The aim of this work is to investigate and compare the divalentalkali earth ions (AE2Mg2 , Ca2 , Sr2 and Ba2) co-dopingeffects on luminescence and scintillation properties of Ce:LuAG singlecrystal scintillator. In this report, AE co-doped Ce:LuAG single crystalswere grown by the micro-pulling down (-PD) method and char-acterized as for the chemical composition. Luminescence and scintilla-tion characteristics were also measured.

    2. Experimental

    2.1. Micro-pulling down prepared crystals and their structure byX-ray difractometer

    A stoichiometric mixture of 4 N MgCO3, CaCO3, SrCO3, BaCO3,CeO2, -Al2O3 and Gd2O3, powders (High Purity Chemicals Co.)

    Contents lists available at ScienceDirect

    journal homepage: www.elsevier.com/locate/nima

    Nuclear Instruments and Methods inPhysics Research A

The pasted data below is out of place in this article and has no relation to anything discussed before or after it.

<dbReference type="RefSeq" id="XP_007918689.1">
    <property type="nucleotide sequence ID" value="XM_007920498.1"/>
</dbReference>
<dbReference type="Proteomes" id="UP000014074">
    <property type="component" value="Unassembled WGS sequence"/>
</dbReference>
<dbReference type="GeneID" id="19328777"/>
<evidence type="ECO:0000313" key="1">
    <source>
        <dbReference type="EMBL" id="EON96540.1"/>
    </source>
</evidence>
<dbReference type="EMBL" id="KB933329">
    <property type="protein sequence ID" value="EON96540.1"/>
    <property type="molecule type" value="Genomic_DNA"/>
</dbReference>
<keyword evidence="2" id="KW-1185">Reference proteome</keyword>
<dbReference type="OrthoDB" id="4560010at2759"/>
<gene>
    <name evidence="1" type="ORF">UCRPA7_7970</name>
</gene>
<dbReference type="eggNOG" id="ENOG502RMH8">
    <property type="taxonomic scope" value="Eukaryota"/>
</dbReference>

http://dx.doi.org/10.1016/j.nima.2015.01.1050168-9002/& 2015 Elsevier B.V. All rights reserved.

    n Corresponding author at: Tohoku University, New Industry Creation HatcheryCenter, 6-6-10 Aoba, Aramaki, Aoba-ku, Sendai 980-8579, Miyagi, Japan.Tel.: 81 22 215 2214; fax:81 22 215 2215.

    E-mail address: kamada@imr.tohoku.ac.jp (K. Kamada).

    Nuclear Instruments and Methods in Physics Research A 782 (2015) 912

  • was used as starting material. Nominally, starting powders wereprepared according to the formula of (AEx, Cey, Gd1y)3Al5O12(CO3)x. Single crystals of AE (Mg, Ca, Sr and Ba) co-doped and1 atomic% Ce doped LuAG were grown by the -PD method withan RF heating system [21]. The parameter values ywas 0.01 and xswere 0.0002. These samples will furthermore be noted as Mg-200,Ca-200, Sr-200 and Ba-200. A schematic of the -PD growthapparatus is given in Ref. [22]. Typical pulling rates were0.050.07 mm/min and the diameter was around 4 mm. Crystalswere grown from an Ir crucible under the N2 atmosphere. Theseed crystals were 1 1 1 oriented Ce:LuAG crystals. Plates of4 mm1 mm were cut and polished for the absorption andluminescence spectra measurements. Pieces of the grown crystalswere crushed and ground into powders in a mortar. Powder X-raydiffraction analysis was carried out in the 2 range 15751 usingthe RINT Ultima (RIGAKU) diffractometer. The CuK X-ray sourcewas used, the accelerating voltage and current were 40 kV and40 mA, respectively.